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  Revisiting Vietnam
Bobby Muller

On April 28th, Robert O. (Bobby) Muller, President of the Vietnam Veterans of America Foundation, joined us live online to talk about the Vietnam War and its legacy, and his own experiences as a wounded veteran.

Vietnam Veterans of America Foundation Web Site
Bobby Muller Biography

Chat Moderator: Hi everyone, welcome to the chat with Bobby Muller, president of the Vietnam Veterans of America Foundation.

Bobby Muller: Hi everybody, this is Bobby Muller. I look forward to answering any questions you have. I am a former Marine infantry officer, served in Vietnam in '68 and '69. I am a paraplegic, as a result of gunshot wounds.

Chat Moderator: Bobby is here with us now, so get ready to chat!

Audience Question: What's the mission of the Vietnam Veterans of American Foundation?

Bobby Muller: Our mission is to address civilian casualties of conflict through rehabilitation and assistance programs. We also work on the campaign on land mines and to address the changing conduct of war, which has become a slaughter of innocent civilians around the world.

Audience Question: Mr. Muller, what is your goal as president of the V V A F ? What role does this association play in keeping history alive in the educational system, if any?

Bobby Muller: I led the first group of Vietnam veterans back to Vietnam in 1980. We now run programs in Vietnam and we are the only veterans' organization running such programs there.

Audience Question: Bobby, would you go to Vietnam if you knew then what you know today?

Bobby Muller: I would not have gone to fight the war if I knew what I know now, back then.

Audience Question: as a 'Nam vet, what are we supposed to be doing?

Bobby Muller: It may be hard to understand the difference between how you think and how you feel. I really felt animosity towards the Vietnamese even though I felt the war was wrong. It wasn't until I went back to Vietnam after the war, that I came to look upon the Vietnamese people differently. Clearly, most veterans have not had the opportunity to redefine their relationship to the Vietnamese people as I have. Virtually every single veteran I know that has gone back to Vietnam has benefited significantly from that experience and has let go of the emotional baggage so many veterans have carried from the war.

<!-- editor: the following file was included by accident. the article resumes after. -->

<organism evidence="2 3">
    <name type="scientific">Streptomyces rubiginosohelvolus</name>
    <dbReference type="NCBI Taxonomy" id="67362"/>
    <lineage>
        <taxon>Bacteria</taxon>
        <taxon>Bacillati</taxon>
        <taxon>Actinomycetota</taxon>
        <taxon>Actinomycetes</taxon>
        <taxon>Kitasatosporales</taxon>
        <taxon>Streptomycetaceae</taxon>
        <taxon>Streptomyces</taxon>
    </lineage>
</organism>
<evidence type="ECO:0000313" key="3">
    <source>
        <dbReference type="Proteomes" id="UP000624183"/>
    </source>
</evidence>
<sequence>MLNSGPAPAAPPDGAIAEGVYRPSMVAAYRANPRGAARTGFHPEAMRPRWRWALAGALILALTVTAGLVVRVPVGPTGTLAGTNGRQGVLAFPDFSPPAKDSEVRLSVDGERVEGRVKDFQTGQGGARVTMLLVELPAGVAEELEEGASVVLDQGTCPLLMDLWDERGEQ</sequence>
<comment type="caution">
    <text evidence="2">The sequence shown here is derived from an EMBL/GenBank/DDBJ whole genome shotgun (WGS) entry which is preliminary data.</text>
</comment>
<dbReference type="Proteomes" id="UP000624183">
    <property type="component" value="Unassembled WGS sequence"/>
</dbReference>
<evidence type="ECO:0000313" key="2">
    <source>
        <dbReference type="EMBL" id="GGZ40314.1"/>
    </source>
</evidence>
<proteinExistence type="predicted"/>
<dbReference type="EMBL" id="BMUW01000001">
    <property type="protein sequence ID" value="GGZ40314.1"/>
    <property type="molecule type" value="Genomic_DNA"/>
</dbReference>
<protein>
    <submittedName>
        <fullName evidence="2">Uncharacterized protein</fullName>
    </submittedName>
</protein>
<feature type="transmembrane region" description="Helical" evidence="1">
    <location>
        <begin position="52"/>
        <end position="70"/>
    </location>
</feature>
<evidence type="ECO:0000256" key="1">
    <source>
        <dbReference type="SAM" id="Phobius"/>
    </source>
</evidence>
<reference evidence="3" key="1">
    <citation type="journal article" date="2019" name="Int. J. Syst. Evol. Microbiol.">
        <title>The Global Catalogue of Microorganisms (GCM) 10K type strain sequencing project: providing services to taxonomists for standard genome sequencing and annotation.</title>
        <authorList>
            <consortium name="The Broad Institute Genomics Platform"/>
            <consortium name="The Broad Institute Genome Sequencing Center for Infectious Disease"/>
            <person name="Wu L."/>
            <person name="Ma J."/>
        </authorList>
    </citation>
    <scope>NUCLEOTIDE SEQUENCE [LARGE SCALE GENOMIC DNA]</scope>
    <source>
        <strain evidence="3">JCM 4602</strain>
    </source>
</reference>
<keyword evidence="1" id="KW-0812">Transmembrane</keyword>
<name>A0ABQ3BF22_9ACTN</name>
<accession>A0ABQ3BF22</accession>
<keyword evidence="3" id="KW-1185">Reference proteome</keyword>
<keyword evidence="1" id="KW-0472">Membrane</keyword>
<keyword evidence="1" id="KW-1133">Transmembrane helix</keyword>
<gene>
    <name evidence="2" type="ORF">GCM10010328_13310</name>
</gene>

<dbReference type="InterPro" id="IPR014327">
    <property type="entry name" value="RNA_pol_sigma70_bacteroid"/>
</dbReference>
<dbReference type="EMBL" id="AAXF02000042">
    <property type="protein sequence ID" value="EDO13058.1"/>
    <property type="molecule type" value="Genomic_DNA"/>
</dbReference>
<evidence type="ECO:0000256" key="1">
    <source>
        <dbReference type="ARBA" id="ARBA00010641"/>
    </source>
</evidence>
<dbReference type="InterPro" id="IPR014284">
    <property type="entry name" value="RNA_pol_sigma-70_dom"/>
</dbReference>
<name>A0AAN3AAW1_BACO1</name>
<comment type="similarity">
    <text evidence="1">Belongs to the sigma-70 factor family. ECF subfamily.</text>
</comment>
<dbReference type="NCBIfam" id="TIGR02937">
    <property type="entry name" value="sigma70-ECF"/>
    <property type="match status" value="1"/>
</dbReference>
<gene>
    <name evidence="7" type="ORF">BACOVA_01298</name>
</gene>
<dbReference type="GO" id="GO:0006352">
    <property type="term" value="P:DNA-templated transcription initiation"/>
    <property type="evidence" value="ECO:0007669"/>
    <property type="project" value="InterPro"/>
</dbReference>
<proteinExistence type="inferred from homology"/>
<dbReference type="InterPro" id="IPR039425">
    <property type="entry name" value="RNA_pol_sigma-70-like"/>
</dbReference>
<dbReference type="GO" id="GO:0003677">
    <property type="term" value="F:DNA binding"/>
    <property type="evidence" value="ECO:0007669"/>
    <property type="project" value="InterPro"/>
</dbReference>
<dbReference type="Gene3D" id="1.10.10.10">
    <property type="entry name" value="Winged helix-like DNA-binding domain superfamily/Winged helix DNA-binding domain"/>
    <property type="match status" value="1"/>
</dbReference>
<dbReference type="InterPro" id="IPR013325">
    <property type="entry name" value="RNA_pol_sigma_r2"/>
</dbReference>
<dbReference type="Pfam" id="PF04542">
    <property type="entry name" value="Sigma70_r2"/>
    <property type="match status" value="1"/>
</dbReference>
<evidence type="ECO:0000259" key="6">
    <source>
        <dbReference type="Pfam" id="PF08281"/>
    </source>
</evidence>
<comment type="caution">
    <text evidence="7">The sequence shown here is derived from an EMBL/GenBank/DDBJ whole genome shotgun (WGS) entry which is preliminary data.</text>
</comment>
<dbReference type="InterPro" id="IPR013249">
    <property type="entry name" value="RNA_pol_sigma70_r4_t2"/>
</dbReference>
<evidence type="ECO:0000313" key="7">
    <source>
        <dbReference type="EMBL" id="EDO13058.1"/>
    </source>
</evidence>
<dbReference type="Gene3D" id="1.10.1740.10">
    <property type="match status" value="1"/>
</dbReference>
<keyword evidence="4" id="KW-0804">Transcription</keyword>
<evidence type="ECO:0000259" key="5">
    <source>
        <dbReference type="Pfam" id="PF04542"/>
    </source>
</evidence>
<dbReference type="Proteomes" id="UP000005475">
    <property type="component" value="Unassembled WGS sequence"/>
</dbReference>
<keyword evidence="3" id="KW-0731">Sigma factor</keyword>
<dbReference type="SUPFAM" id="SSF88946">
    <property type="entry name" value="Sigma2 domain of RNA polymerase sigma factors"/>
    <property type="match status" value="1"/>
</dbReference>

Audience Question: Mr. Muller, speaking of the land mines throughout the world, was your association linked in any way to the foundation that recently won the Peace Prize and that Princess Diana was associated with?

Bobby Muller: Our organization was the cofounder of the Nobel-winning campaign to ban land mines. We also coordinated the work of the campaign through the realization of an international treaty in 1997 and the campaign's receipt of the Nobel Peace Prize. It is an honor we are very proud of. The land mine still defines the principle work of our organization today.

Audience Question: Bobby, how were you wounded in 'Nam?

Bobby Muller: I was wounded 31 years ago tomorrow by a bullet that went through my chest, punctured both lungs, and severed the spinal cord on its way out. I had the good fortune of having medical evacuation helicopters available that brought me to the hospital ship "Repose" literally within minutes of being wounded. Nonetheless, they wrote in my medical records that if I had arrived one minute later I would have died. A lasting result of the injury is paralysis from the chest down. But believe me when I tell you: I have no sorrow over the injury. But rather great joy in still being alive.

Audience Question: What is taking so long to normalize relations with Vietnam? For example, wouldn't it be easier to find our MIAs using our own ambassador and not a third country's ambassador?

Bobby Muller: The process of normalization with Vietnam was dealt a tremendous setback by President Reagan in focusing on our war dead and casting in political terms the issue of accounting for the missing. After the president profiled the issue, Hollywood and other interests capitalized on public sensitivity and in my opinion, exploited our war dead for commercial and political reasons. That has been the major stumbling block to realizing reconciliation from the war.